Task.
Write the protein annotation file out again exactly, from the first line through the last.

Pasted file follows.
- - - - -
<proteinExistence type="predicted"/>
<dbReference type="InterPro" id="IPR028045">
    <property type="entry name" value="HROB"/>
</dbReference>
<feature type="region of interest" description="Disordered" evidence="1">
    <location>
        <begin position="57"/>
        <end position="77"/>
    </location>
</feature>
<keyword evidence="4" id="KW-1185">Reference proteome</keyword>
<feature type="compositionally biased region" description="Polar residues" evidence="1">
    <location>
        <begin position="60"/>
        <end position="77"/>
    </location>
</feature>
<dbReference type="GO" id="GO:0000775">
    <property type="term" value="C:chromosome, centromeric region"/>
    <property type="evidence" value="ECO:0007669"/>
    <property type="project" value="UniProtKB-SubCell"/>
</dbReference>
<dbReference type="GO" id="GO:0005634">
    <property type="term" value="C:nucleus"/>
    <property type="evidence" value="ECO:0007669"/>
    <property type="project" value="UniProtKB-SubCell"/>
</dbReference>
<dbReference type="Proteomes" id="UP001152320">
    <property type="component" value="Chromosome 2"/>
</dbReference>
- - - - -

<proteinExistence type="predicted"/>
<dbReference type="InterPro" id="IPR028045">
    <property type="entry name" value="HROB"/>
</dbReference>
<feature type="region of interest" description="Disordered" evidence="1">
    <location>
        <begin position="57"/>
        <end position="77"/>
    </location>
</feature>
<keyword evidence="4" id="KW-1185">Reference proteome</keyword>
<feature type="compositionally biased region" description="Polar residues" evidence="1">
    <location>
        <begin position="60"/>
        <end position="77"/>
    </location>
</feature>
<dbReference type="GO" id="GO:0000775">
    <property type="term" value="C:chromosome, centromeric region"/>
    <property type="evidence" value="ECO:0007669"/>
    <property type="project" value="UniProtKB-SubCell"/>
</dbReference>
<dbReference type="GO" id="GO:0005634">
    <property type="term" value="C:nucleus"/>
    <property type="evidence" value="ECO:0007669"/>
    <property type="project" value="UniProtKB-SubCell"/>
</dbReference>
<dbReference type="Proteomes" id="UP001152320">
    <property type="component" value="Chromosome 2"/>
</dbReference>